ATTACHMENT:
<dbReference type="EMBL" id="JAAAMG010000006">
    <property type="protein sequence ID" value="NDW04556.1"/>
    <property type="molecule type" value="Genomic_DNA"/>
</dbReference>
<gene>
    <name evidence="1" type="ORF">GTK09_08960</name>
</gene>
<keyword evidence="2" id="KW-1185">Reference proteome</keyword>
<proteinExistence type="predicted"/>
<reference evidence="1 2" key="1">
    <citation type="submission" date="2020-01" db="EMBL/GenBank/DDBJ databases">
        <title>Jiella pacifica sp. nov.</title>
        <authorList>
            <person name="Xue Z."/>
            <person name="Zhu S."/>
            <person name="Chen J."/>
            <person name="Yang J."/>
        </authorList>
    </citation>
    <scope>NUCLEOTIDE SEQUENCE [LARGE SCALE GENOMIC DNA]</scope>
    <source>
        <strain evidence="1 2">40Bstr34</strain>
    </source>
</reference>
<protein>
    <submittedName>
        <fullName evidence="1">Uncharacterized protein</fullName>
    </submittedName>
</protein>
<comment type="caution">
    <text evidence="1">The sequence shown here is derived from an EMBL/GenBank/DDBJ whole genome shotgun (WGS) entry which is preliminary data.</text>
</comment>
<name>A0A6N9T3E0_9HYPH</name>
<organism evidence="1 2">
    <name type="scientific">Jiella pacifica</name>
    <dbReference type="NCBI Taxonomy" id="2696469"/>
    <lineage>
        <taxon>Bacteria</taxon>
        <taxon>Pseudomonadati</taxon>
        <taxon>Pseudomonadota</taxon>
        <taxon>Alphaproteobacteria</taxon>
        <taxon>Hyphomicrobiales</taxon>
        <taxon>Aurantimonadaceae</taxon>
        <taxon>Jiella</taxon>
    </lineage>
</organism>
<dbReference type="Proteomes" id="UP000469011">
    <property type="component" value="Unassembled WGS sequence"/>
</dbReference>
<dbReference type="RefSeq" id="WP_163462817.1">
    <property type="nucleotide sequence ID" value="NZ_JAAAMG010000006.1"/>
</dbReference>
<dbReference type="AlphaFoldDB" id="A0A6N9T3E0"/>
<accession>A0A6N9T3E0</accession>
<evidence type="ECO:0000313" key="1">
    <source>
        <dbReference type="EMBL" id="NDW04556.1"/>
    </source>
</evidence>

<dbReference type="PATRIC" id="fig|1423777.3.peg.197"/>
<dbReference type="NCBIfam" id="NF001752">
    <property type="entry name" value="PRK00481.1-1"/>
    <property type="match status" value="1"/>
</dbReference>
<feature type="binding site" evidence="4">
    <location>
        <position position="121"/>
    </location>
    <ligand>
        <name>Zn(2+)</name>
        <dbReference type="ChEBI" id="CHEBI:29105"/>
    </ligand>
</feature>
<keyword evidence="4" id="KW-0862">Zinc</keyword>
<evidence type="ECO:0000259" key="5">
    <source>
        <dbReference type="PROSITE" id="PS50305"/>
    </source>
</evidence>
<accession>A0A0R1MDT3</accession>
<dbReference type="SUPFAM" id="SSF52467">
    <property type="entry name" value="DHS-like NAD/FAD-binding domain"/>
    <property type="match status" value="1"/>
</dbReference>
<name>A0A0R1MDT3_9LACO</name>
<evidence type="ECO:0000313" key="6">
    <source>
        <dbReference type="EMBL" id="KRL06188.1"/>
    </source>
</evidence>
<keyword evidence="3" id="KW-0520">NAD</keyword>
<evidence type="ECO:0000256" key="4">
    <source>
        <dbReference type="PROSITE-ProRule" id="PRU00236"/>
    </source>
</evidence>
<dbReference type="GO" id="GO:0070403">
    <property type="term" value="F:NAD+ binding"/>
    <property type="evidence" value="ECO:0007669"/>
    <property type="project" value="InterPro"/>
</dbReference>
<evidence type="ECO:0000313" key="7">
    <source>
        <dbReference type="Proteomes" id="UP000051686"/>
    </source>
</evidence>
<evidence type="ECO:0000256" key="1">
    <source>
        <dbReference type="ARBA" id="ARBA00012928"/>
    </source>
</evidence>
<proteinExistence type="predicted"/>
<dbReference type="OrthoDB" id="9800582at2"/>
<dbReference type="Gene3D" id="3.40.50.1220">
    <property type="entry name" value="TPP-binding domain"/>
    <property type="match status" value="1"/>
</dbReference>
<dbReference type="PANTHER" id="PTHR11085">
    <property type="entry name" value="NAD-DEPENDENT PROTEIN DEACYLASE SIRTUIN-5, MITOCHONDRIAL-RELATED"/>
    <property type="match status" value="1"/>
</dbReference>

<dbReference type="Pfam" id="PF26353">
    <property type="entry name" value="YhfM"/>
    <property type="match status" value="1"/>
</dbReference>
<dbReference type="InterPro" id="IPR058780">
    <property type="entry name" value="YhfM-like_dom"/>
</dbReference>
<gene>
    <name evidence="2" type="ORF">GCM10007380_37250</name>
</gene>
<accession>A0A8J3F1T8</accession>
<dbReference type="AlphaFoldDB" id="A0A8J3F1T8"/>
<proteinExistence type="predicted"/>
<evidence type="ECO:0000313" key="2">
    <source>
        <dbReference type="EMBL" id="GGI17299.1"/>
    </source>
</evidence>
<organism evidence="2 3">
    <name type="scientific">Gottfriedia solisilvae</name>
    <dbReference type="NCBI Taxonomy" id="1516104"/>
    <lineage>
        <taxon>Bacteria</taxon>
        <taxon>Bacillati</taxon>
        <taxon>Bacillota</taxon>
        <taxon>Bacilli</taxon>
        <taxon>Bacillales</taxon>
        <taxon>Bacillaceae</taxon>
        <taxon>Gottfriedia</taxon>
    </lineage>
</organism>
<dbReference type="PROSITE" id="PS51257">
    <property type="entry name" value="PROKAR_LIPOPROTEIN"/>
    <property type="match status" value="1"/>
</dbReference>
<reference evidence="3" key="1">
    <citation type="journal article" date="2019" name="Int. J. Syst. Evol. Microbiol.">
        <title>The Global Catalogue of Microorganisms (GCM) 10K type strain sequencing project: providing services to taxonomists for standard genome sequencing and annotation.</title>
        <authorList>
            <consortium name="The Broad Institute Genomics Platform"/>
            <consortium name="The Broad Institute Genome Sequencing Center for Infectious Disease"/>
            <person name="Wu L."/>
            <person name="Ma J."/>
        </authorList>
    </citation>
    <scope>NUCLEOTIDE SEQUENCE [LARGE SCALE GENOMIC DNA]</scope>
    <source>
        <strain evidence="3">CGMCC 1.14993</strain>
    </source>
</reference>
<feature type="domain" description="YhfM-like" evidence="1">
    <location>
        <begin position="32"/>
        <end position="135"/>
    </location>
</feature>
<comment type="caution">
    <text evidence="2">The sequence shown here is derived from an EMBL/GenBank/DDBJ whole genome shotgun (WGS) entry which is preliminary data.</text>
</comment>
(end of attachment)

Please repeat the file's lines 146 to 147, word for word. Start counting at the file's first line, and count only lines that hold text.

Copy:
        <taxon>Bacillota</taxon>
        <taxon>Bacilli</taxon>